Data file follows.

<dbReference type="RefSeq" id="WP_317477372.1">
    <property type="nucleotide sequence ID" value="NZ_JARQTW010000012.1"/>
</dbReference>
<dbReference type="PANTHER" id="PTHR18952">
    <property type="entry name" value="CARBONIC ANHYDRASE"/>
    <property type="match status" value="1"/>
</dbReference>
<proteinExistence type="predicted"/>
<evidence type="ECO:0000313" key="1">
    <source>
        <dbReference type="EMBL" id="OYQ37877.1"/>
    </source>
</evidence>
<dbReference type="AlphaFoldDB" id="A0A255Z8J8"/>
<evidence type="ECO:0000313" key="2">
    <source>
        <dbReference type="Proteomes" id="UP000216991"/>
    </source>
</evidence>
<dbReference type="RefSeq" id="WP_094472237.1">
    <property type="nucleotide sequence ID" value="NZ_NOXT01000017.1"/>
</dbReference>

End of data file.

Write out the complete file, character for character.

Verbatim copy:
<dbReference type="RefSeq" id="WP_317477372.1">
    <property type="nucleotide sequence ID" value="NZ_JARQTW010000012.1"/>
</dbReference>
<dbReference type="PANTHER" id="PTHR18952">
    <property type="entry name" value="CARBONIC ANHYDRASE"/>
    <property type="match status" value="1"/>
</dbReference>
<proteinExistence type="predicted"/>
<evidence type="ECO:0000313" key="1">
    <source>
        <dbReference type="EMBL" id="OYQ37877.1"/>
    </source>
</evidence>
<dbReference type="AlphaFoldDB" id="A0A255Z8J8"/>
<evidence type="ECO:0000313" key="2">
    <source>
        <dbReference type="Proteomes" id="UP000216991"/>
    </source>
</evidence>
<dbReference type="RefSeq" id="WP_094472237.1">
    <property type="nucleotide sequence ID" value="NZ_NOXT01000017.1"/>
</dbReference>